Indeed, evidence contained in a recent report entitled “Jewish Refugees from Arab Countries: The Case for Rights And Redress” documents for the first time a pattern of state-sanctioned repression and persecution in Arab countries – including Nuremberg-like laws – that targeted its Jewish populations, resulting in denationalization, forced expulsions, illegal sequestration of property, arbitrary arrest and detention, torture and murder – namely, anti-Jewish pogroms. And while the internal Jewish narrative has often referred to pogroms as European attacks on their Jewish nationals, it has often ignored Arab-Muslim attacks on their Jewish nationals.
Moreover, as the report also documents, these massive human rights violations were not only the result of state-sanctioned patterns of oppression in each of the Arab countries, but they were reflective of a collusive blueprint, as embodied in the Draft Law of the Political Committee of the League of Arab States.
This is a story that has not been heard. It is a story that has not yet even been told. It is a truth that must now be acknowledged. Regrettably, the United Nations also bears express and continuing responsibility for this distorted Middle East and peace narrative.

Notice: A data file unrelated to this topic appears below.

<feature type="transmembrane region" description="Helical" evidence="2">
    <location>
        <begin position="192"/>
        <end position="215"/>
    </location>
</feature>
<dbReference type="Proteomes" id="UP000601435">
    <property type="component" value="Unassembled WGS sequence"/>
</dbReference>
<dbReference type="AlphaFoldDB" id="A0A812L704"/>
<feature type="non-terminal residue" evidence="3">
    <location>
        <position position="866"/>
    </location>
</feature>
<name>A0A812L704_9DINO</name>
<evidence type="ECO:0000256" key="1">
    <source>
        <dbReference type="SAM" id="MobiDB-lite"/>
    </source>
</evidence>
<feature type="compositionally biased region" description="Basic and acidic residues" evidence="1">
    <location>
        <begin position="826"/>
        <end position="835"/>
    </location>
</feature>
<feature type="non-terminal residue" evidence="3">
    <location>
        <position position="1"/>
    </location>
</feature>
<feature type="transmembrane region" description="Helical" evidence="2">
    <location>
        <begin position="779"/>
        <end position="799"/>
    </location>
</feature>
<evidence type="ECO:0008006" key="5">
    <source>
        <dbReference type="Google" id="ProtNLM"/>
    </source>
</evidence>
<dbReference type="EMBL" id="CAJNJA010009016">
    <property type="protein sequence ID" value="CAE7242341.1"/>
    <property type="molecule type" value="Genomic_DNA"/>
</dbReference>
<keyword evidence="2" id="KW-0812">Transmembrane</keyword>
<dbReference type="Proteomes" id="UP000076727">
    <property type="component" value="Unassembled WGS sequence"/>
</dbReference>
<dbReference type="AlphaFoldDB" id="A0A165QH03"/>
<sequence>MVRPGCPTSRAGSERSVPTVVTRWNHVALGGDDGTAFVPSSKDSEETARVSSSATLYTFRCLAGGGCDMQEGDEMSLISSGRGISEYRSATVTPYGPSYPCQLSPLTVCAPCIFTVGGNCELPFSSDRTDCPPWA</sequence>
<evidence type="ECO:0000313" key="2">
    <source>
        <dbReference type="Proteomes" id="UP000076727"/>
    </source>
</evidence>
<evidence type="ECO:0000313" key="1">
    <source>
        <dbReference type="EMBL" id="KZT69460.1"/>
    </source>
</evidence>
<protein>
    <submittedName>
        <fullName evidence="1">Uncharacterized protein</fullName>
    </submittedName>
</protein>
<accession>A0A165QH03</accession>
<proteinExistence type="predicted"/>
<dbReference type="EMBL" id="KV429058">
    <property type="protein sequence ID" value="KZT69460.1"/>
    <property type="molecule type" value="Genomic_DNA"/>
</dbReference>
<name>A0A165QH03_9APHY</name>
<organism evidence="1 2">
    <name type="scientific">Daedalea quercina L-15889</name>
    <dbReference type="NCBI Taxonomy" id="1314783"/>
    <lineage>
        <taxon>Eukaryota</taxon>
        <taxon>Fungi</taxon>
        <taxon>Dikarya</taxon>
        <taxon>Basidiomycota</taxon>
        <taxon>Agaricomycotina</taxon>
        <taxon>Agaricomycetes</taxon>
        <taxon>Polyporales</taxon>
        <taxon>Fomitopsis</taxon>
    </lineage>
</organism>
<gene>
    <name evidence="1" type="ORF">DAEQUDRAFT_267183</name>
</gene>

Since 1948, there have been more than 130 UN resolutions that have specifically dealt with the Palestinian refugee plight. Yet, not one of these U.N. Resolutions makes any reference to, nor is there any expression of concern for, the plight of the 850,000 Jews displaced from Arab countries. Nor have any of the Arab countries involved – or the Palestinian leadership involved – expressed any acknowledgement, let alone regret, for this pain and suffering, or for their respective responsibility for the pain and suffering.
What, then, is to be done? How do we rectify this historical – and sustaining – injustice? What are the rights and remedies available under international human rights and humanitarian law? And what are the corresponding duties and obligations incumbent upon the United Nations, Arab countries, and members of the international community. What follows is a nine-point international human rights action agenda.